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Tips on Implementing Your Digital Life into your Estate Plan

Many people are surprised by just how extensive their digital presence is. This digital life must be integrated into a person’s estate plans. If you fail to consider your digital life while estate planning, your heirs are likely to face many challenges including anxiety and additional costs. Today, your estate plan is not complete unless you have taken digital assets like accounts and files into consideration. This article reviews some important issues you should consider as you engage in estate planning for your digital assets.

 

# 1 – Realize Digital Assets Include Several Things

 

Digital assets include any online accounts or services that are protected by a login identity. This includes accounts associated with email, social media, message boards, and subscriptions. Additionally, any files or web domains that you might own also constitute digital assets. Online financial accounts also constitute digital assets.

 

# 2 – Inventory Your Digital Assets

 

The best way to begin estate planning around your digital assets is to create a digital inventory. Not only should you make sure to list each of your assets, but you should also include details about your digital liabilities. You should also include details about any assets that are partially digital including financial accounts with online access. While listing details of these assets, you should also make sure to include account numbers as well as the full names listed on accounts.

 

# 3 – Determine Who Should Have Access

 

Once you complete an inventory about all of the digital assets that you own, you determine who should have access to each of these digital accounts. You should then make sure that your wishes are fully reflected in your estate plan. Most estate plans involve giving the executor access to financial accounts and any other valuable digital assets or accounts needed for the estate. An executor will manage and eventually transfer these assets to new owners as directed under the terms of your estate plan. An executor will also ensure that bills are paid while an estate is being processed. If you decide to give different individuals access to different accounts, it is often a good idea to create a separate list of digital accounts for each person.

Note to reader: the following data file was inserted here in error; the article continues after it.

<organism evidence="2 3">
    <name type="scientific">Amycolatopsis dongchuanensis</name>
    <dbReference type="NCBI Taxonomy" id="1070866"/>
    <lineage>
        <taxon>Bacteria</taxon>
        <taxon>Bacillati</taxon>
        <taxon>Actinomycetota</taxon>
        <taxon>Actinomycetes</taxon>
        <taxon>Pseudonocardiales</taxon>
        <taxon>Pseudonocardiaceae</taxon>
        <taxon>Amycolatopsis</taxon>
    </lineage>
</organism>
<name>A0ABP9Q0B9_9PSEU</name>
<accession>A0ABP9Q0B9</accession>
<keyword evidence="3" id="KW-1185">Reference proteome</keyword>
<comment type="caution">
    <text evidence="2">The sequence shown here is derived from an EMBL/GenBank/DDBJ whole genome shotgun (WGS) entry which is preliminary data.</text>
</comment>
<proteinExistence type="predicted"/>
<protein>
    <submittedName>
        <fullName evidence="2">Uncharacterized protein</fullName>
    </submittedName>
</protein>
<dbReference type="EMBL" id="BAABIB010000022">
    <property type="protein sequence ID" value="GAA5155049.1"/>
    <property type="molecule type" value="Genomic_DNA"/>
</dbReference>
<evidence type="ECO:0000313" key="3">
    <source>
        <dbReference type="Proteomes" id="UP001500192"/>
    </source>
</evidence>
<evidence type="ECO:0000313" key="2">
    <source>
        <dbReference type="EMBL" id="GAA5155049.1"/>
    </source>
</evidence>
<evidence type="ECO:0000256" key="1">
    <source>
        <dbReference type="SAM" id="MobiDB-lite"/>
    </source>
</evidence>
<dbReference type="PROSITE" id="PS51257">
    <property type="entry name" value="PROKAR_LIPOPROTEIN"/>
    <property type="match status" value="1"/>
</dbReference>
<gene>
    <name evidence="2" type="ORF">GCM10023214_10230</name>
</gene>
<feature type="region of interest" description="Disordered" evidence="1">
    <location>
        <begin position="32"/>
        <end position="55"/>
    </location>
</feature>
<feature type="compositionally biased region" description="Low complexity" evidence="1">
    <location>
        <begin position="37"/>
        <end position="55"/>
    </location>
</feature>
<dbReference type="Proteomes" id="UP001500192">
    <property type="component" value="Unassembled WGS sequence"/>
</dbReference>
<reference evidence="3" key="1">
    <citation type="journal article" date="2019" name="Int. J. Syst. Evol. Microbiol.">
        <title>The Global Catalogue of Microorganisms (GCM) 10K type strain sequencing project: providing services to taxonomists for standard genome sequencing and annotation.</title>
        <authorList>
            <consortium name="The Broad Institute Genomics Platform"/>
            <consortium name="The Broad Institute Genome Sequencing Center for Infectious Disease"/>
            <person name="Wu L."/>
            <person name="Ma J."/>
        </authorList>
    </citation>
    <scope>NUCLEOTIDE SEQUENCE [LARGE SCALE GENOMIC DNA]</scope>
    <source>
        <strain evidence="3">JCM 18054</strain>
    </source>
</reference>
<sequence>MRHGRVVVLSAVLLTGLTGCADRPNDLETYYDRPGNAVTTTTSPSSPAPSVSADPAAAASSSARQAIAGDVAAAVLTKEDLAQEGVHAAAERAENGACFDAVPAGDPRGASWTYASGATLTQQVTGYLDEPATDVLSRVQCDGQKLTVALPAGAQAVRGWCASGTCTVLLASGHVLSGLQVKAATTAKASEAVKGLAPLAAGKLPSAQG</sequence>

# 4 – Determine How Incomplete Work Will Be Handled

 

Many people pass away with some type of incomplete work on their computers. In these situations, it is often critical to leave details in your estate plan about how this information should be handled after your death. 

 

# 5 – Review Account Policies

 

Digital account providers frequently have their own policies. It is important to review the terms for each account that you own to make sure that assets are properly transferred. Otherwise, you miss violating account policies which could interfere with the transfer of asset ownership.

 

Speak with an Experienced Estate Planning Lawyer

It can be difficult to determine how to best handle your digital assets. If you need the assistance of a knowledgeable attorney, do not hesitate to contact Ettinger Estate Planning today.

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